To ensure that your implant also lasts a lifetime and is characterized by a high level of safety, we are conducting research in the "Lower Saxony Center for Biomedical Engineering, Implant Research and Development" (NIFE) in interdisciplinary teams to develop new implants with increased compatibility and functionality - from A for aorta to Z for tooth, from the cellular level to the entire organ, using the body's own and artificial materials. Safety-relevant concepts from the engineering sciences, such as those used in aviation to increase safety, are being researched for the first time for medicine by the scientists in the "Safety-Integrated and Infection-Reactive Implants" (SIIRI) research network, which is funded by the German Research Foundation (DFG), in order to make your implants safer as well.
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Professor Dr. Andrea Hoffmann received the second teaching award in the category "Biosciences" on 20.10.2021 during the AStA summer party. This was awarded to her by the student body for her module "Adult Stem Cells in Regenerative Medicine". This lecture is offered for students of biochemistry of the MHH as well as for bachelor students of biology and life science of the LUH.
Twelve million euros for new Collaborative Research Center/Transregio led by MHH in cooperation with Leibniz Universität Hannover and other partners
A major success for medical research in Hannover: The German Research Foundation (DFG) is funding the new Transregional Collaborative Research Center TRR 298 on implants with around twelve million euros over the next four years. Under the leadership of Hannover Medical School (MHH), MHH physicians will work together with engineering and natural scientists from Leibniz Universität Hannover (LUH) to develop the implants of tomorrow. "On the one hand, this shows how powerful medical research is at the MHH," emphasizes MHH President Professor Dr. Michael Manns, "on the other hand, we have once again demonstrated how successfully the cooperations between the universities and research institutes of our metropolitan region are developing. Our already close cooperation with Leibniz Universität Hannover (LUH) is thus placed on an even firmer footing. I would like to thank all those involved for their commitment."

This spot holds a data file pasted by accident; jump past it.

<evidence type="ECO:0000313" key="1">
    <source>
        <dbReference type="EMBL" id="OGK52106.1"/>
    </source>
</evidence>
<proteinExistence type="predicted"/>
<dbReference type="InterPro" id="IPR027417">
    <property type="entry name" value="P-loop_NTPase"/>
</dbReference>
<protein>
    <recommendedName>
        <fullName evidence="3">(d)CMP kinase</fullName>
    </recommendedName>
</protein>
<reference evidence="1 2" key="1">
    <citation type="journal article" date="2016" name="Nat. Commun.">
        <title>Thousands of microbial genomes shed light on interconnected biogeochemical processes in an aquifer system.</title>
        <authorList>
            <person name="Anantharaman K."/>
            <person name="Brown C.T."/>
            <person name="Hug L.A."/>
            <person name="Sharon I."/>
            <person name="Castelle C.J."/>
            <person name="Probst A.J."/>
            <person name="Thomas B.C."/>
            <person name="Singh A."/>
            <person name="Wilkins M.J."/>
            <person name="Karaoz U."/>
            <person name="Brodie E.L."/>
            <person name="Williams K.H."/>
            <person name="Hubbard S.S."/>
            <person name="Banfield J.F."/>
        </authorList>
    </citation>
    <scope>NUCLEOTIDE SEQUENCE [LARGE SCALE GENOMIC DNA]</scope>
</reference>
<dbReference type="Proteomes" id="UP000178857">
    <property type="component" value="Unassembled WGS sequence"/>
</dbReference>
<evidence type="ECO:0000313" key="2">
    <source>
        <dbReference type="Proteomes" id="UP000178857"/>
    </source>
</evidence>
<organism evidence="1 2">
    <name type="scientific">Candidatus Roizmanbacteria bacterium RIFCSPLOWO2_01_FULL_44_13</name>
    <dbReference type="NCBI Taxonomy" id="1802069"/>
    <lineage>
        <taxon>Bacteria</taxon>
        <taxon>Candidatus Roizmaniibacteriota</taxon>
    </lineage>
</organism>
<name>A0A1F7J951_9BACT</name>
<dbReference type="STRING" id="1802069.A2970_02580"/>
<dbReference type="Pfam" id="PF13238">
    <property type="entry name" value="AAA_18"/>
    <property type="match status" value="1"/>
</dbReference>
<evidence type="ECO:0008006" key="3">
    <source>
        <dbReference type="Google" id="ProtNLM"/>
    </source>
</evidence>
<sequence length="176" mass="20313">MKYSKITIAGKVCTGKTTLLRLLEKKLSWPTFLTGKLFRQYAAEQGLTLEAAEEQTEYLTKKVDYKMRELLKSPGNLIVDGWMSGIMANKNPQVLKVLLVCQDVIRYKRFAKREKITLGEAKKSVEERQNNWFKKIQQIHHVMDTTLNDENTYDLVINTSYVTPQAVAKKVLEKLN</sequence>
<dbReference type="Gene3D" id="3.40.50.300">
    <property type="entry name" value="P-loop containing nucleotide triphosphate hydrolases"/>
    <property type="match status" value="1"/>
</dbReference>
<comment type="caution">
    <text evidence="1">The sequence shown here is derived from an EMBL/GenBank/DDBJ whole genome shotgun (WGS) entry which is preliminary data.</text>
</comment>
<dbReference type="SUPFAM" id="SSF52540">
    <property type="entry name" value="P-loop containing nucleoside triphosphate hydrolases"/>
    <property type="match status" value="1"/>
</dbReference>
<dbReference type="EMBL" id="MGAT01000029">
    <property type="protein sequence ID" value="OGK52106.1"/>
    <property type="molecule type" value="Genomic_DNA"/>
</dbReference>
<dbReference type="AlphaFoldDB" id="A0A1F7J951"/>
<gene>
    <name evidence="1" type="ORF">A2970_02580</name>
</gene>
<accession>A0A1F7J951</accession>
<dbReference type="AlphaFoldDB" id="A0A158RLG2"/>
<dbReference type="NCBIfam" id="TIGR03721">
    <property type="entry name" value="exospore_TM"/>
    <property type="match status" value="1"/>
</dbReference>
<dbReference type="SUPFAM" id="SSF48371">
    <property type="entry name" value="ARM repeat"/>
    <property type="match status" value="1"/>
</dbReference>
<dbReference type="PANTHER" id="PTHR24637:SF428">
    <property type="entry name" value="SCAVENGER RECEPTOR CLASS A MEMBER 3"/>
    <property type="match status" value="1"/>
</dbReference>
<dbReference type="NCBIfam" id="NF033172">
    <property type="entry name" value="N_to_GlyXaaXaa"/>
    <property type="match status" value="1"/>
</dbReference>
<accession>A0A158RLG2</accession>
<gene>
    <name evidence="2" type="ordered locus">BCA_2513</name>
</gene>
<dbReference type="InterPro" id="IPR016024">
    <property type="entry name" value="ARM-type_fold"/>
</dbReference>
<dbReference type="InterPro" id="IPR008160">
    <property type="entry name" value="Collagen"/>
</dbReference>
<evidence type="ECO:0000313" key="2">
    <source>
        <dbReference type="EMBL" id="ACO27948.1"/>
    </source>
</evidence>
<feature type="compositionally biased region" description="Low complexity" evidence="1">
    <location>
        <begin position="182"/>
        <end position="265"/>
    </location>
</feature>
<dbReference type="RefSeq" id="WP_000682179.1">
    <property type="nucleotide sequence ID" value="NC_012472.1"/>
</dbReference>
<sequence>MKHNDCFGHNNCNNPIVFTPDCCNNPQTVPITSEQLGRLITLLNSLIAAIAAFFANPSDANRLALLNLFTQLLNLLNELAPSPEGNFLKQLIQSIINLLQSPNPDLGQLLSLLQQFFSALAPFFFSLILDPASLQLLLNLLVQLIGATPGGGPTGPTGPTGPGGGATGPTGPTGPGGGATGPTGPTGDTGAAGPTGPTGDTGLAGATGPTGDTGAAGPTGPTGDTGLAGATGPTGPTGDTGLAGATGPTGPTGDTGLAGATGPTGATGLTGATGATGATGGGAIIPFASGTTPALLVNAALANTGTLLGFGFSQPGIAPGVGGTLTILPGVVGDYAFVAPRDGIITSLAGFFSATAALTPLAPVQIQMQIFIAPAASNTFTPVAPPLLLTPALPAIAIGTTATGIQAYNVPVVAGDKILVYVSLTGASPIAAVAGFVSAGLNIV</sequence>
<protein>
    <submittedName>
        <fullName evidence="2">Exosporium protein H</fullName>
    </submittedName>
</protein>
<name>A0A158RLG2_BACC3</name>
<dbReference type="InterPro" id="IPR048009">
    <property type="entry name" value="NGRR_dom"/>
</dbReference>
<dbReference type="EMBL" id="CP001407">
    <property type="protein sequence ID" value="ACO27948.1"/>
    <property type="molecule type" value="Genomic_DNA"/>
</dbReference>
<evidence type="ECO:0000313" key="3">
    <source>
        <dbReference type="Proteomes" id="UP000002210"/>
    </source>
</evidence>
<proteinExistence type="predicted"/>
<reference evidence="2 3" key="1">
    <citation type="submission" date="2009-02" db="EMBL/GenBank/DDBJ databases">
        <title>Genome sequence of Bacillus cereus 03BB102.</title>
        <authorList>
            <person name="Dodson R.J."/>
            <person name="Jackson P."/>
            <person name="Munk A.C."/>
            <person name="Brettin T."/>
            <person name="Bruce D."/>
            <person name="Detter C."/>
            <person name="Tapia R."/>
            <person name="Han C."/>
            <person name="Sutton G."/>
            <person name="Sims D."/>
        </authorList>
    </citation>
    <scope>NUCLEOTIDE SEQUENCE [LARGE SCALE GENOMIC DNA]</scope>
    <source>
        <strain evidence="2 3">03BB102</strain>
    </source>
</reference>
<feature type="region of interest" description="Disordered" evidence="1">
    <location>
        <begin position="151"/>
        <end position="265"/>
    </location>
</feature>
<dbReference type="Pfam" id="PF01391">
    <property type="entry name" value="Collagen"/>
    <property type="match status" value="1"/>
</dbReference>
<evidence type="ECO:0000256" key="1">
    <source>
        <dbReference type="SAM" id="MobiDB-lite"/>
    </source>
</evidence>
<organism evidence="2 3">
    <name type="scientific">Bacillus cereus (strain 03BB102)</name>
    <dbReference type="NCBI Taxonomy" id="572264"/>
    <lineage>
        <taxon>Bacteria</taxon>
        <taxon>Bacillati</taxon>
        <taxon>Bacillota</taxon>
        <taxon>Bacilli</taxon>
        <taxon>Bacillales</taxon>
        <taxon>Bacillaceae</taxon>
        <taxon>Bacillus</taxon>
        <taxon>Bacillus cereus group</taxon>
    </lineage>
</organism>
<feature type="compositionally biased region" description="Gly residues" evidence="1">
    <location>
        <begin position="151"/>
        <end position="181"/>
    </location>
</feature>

Intelligent implants of tomorrow
In the research network "Safety-integrated and infection-reactive implants" (SIIRI), which is headed by Professor Dr. Meike Stiesch, director of the MHH Clinic for Dental Prosthetics and Biomedical Materials Science, a completely new approach to implant research is being taken. "For the first time, we want to research safety-relevant concepts from the engineering sciences, such as those used in aviation to increase safety, for medicine," explains Professor Stiesch.
Researchers from a wide range of disciplines want to work together to develop intelligent implant systems for dentistry and orthopedics, as well as hearing implants, which for the first time will use state-of-the-art technology to allow continuous monitoring of implant function and thus early detection of complications such as infections. This will enable early therapeutic intervention to combat these infections, some of which can be life-threatening. However, the scientists want to go even further in this collaboration: "We are developing intelligent implant systems that can independently initiate early repair and thus healing via cell-based, chemical and physical so-called closed-loop systems," adds the professor.
Close cooperation of the different disciplines
The interdisciplinary and innovative concept has been made possible by the close cooperation of dentists, physicians, engineers, natural and social scientists. The nucleus for this interdisciplinary research is the NIFE (Lower Saxony Center for Implant Research and Development), which has been established in the Medical Park Hannover as an internationally visible research institute, achieving top results in experimental research and bringing them into clinical application for various organ systems.